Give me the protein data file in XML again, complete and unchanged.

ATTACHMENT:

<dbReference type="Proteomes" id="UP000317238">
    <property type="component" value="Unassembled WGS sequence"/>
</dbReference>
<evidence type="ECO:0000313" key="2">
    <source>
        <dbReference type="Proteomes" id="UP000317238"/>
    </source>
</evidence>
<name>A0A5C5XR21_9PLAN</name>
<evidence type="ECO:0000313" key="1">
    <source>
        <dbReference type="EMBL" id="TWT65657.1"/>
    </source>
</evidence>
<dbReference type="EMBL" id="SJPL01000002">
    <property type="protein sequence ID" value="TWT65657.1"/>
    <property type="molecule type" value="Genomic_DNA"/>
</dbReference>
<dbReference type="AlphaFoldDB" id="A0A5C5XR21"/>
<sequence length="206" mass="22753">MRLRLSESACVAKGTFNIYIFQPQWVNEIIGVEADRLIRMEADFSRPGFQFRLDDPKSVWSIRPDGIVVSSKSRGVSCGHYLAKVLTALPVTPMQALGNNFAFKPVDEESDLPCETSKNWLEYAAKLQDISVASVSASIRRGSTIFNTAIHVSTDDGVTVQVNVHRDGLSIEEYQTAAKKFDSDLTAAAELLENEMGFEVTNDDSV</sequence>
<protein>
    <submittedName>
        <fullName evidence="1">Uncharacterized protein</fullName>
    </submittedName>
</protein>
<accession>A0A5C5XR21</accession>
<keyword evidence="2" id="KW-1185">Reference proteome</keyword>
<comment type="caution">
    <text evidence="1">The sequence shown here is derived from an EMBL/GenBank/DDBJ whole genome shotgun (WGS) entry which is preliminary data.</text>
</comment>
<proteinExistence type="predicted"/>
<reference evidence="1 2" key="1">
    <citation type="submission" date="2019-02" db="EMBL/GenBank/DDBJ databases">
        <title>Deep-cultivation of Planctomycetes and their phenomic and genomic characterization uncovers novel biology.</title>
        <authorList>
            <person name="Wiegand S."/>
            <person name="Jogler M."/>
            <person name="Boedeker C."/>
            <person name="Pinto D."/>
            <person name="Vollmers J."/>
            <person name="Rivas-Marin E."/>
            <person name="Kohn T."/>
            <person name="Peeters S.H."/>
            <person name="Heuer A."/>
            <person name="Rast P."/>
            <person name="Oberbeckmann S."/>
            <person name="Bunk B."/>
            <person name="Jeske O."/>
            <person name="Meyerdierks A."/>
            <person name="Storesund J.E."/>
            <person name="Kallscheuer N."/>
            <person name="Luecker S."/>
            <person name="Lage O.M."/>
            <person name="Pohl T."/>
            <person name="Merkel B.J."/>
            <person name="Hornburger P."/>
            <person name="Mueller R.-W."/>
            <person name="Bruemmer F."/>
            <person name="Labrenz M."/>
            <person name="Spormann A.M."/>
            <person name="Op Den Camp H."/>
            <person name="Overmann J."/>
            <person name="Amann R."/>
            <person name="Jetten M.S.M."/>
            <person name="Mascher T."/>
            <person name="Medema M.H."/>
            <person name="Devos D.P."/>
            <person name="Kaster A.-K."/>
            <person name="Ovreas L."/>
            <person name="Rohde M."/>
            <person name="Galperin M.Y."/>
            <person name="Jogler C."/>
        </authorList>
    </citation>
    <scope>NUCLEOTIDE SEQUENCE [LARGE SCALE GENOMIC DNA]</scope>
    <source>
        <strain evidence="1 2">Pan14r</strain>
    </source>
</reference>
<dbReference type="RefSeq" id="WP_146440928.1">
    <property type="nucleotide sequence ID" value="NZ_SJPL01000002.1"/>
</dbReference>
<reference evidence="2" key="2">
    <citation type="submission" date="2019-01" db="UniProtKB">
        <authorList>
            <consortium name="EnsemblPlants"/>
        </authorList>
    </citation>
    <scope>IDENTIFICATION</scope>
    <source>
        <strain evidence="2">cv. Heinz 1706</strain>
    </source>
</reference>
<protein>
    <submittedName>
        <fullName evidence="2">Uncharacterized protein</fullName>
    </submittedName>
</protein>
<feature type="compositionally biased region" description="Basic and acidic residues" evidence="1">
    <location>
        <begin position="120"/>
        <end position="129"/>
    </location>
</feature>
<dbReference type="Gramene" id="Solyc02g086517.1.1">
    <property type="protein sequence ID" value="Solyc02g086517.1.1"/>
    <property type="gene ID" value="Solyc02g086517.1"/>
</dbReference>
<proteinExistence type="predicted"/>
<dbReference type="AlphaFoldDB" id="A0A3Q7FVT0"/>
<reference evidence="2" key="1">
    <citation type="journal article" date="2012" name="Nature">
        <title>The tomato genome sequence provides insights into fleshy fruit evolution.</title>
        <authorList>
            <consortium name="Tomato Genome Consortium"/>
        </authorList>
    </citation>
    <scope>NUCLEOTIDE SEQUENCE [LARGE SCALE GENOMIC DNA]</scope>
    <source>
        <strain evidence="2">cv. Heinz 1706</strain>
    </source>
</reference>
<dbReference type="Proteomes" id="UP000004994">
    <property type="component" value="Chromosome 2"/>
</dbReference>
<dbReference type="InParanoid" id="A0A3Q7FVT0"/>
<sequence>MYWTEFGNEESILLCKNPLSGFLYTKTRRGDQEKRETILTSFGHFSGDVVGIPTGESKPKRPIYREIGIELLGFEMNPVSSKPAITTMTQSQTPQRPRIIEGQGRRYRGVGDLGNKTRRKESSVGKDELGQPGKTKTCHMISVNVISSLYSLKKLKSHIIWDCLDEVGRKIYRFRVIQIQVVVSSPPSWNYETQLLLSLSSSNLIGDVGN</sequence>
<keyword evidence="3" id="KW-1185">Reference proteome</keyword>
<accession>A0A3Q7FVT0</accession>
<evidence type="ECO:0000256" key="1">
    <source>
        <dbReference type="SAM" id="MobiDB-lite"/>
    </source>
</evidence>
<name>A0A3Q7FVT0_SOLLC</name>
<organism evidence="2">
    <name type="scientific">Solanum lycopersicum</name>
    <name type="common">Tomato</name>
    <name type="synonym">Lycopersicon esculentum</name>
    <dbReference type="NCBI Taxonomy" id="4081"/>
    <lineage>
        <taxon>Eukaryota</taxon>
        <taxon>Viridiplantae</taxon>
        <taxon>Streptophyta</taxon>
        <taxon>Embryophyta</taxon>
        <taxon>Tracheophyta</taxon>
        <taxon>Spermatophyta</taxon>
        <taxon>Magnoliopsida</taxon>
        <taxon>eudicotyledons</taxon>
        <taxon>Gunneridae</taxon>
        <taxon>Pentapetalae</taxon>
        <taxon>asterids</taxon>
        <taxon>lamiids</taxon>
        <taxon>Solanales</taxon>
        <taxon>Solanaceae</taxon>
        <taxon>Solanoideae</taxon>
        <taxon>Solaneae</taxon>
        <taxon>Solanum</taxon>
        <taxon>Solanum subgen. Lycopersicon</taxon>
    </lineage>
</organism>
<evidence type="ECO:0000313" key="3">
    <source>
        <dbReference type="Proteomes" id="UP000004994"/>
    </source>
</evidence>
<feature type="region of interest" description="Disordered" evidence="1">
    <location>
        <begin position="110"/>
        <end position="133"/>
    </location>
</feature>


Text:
<dbReference type="Proteomes" id="UP000317238">
    <property type="component" value="Unassembled WGS sequence"/>
</dbReference>
<evidence type="ECO:0000313" key="2">
    <source>
        <dbReference type="Proteomes" id="UP000317238"/>
    </source>
</evidence>
<name>A0A5C5XR21_9PLAN</name>
<evidence type="ECO:0000313" key="1">
    <source>
        <dbReference type="EMBL" id="TWT65657.1"/>
    </source>
</evidence>
<dbReference type="EMBL" id="SJPL01000002">
    <property type="protein sequence ID" value="TWT65657.1"/>
    <property type="molecule type" value="Genomic_DNA"/>
</dbReference>
<dbReference type="AlphaFoldDB" id="A0A5C5XR21"/>
<sequence length="206" mass="22753">MRLRLSESACVAKGTFNIYIFQPQWVNEIIGVEADRLIRMEADFSRPGFQFRLDDPKSVWSIRPDGIVVSSKSRGVSCGHYLAKVLTALPVTPMQALGNNFAFKPVDEESDLPCETSKNWLEYAAKLQDISVASVSASIRRGSTIFNTAIHVSTDDGVTVQVNVHRDGLSIEEYQTAAKKFDSDLTAAAELLENEMGFEVTNDDSV</sequence>
<protein>
    <submittedName>
        <fullName evidence="1">Uncharacterized protein</fullName>
    </submittedName>
</protein>
<accession>A0A5C5XR21</accession>
<keyword evidence="2" id="KW-1185">Reference proteome</keyword>
<comment type="caution">
    <text evidence="1">The sequence shown here is derived from an EMBL/GenBank/DDBJ whole genome shotgun (WGS) entry which is preliminary data.</text>
</comment>
<proteinExistence type="predicted"/>
<reference evidence="1 2" key="1">
    <citation type="submission" date="2019-02" db="EMBL/GenBank/DDBJ databases">
        <title>Deep-cultivation of Planctomycetes and their phenomic and genomic characterization uncovers novel biology.</title>
        <authorList>
            <person name="Wiegand S."/>
            <person name="Jogler M."/>
            <person name="Boedeker C."/>
            <person name="Pinto D."/>
            <person name="Vollmers J."/>
            <person name="Rivas-Marin E."/>
            <person name="Kohn T."/>
            <person name="Peeters S.H."/>
            <person name="Heuer A."/>
            <person name="Rast P."/>
            <person name="Oberbeckmann S."/>
            <person name="Bunk B."/>
            <person name="Jeske O."/>
            <person name="Meyerdierks A."/>
            <person name="Storesund J.E."/>
            <person name="Kallscheuer N."/>
            <person name="Luecker S."/>
            <person name="Lage O.M."/>
            <person name="Pohl T."/>
            <person name="Merkel B.J."/>
            <person name="Hornburger P."/>
            <person name="Mueller R.-W."/>
            <person name="Bruemmer F."/>
            <person name="Labrenz M."/>
            <person name="Spormann A.M."/>
            <person name="Op Den Camp H."/>
            <person name="Overmann J."/>
            <person name="Amann R."/>
            <person name="Jetten M.S.M."/>
            <person name="Mascher T."/>
            <person name="Medema M.H."/>
            <person name="Devos D.P."/>
            <person name="Kaster A.-K."/>
            <person name="Ovreas L."/>
            <person name="Rohde M."/>
            <person name="Galperin M.Y."/>
            <person name="Jogler C."/>
        </authorList>
    </citation>
    <scope>NUCLEOTIDE SEQUENCE [LARGE SCALE GENOMIC DNA]</scope>
    <source>
        <strain evidence="1 2">Pan14r</strain>
    </source>
</reference>
<dbReference type="RefSeq" id="WP_146440928.1">
    <property type="nucleotide sequence ID" value="NZ_SJPL01000002.1"/>
</dbReference>
<reference evidence="2" key="2">
    <citation type="submission" date="2019-01" db="UniProtKB">
        <authorList>
            <consortium name="EnsemblPlants"/>
        </authorList>
    </citation>
    <scope>IDENTIFICATION</scope>
    <source>
        <strain evidence="2">cv. Heinz 1706</strain>
    </source>
</reference>
<protein>
    <submittedName>
        <fullName evidence="2">Uncharacterized protein</fullName>
    </submittedName>
</protein>
<feature type="compositionally biased region" description="Basic and acidic residues" evidence="1">
    <location>
        <begin position="120"/>
        <end position="129"/>
    </location>
</feature>
<dbReference type="Gramene" id="Solyc02g086517.1.1">
    <property type="protein sequence ID" value="Solyc02g086517.1.1"/>
    <property type="gene ID" value="Solyc02g086517.1"/>
</dbReference>
<proteinExistence type="predicted"/>
<dbReference type="AlphaFoldDB" id="A0A3Q7FVT0"/>
<reference evidence="2" key="1">
    <citation type="journal article" date="2012" name="Nature">
        <title>The tomato genome sequence provides insights into fleshy fruit evolution.</title>
        <authorList>
            <consortium name="Tomato Genome Consortium"/>
        </authorList>
    </citation>
    <scope>NUCLEOTIDE SEQUENCE [LARGE SCALE GENOMIC DNA]</scope>
    <source>
        <strain evidence="2">cv. Heinz 1706</strain>
    </source>
</reference>
<dbReference type="Proteomes" id="UP000004994">
    <property type="component" value="Chromosome 2"/>
</dbReference>
<dbReference type="InParanoid" id="A0A3Q7FVT0"/>
<sequence>MYWTEFGNEESILLCKNPLSGFLYTKTRRGDQEKRETILTSFGHFSGDVVGIPTGESKPKRPIYREIGIELLGFEMNPVSSKPAITTMTQSQTPQRPRIIEGQGRRYRGVGDLGNKTRRKESSVGKDELGQPGKTKTCHMISVNVISSLYSLKKLKSHIIWDCLDEVGRKIYRFRVIQIQVVVSSPPSWNYETQLLLSLSSSNLIGDVGN</sequence>
<keyword evidence="3" id="KW-1185">Reference proteome</keyword>
<accession>A0A3Q7FVT0</accession>
<evidence type="ECO:0000256" key="1">
    <source>
        <dbReference type="SAM" id="MobiDB-lite"/>
    </source>
</evidence>
<name>A0A3Q7FVT0_SOLLC</name>
<organism evidence="2">
    <name type="scientific">Solanum lycopersicum</name>
    <name type="common">Tomato</name>
    <name type="synonym">Lycopersicon esculentum</name>
    <dbReference type="NCBI Taxonomy" id="4081"/>
    <lineage>
        <taxon>Eukaryota</taxon>
        <taxon>Viridiplantae</taxon>
        <taxon>Streptophyta</taxon>
        <taxon>Embryophyta</taxon>
        <taxon>Tracheophyta</taxon>
        <taxon>Spermatophyta</taxon>
        <taxon>Magnoliopsida</taxon>
        <taxon>eudicotyledons</taxon>
        <taxon>Gunneridae</taxon>
        <taxon>Pentapetalae</taxon>
        <taxon>asterids</taxon>
        <taxon>lamiids</taxon>
        <taxon>Solanales</taxon>
        <taxon>Solanaceae</taxon>
        <taxon>Solanoideae</taxon>
        <taxon>Solaneae</taxon>
        <taxon>Solanum</taxon>
        <taxon>Solanum subgen. Lycopersicon</taxon>
    </lineage>
</organism>
<evidence type="ECO:0000313" key="3">
    <source>
        <dbReference type="Proteomes" id="UP000004994"/>
    </source>
</evidence>
<feature type="region of interest" description="Disordered" evidence="1">
    <location>
        <begin position="110"/>
        <end position="133"/>
    </location>
</feature>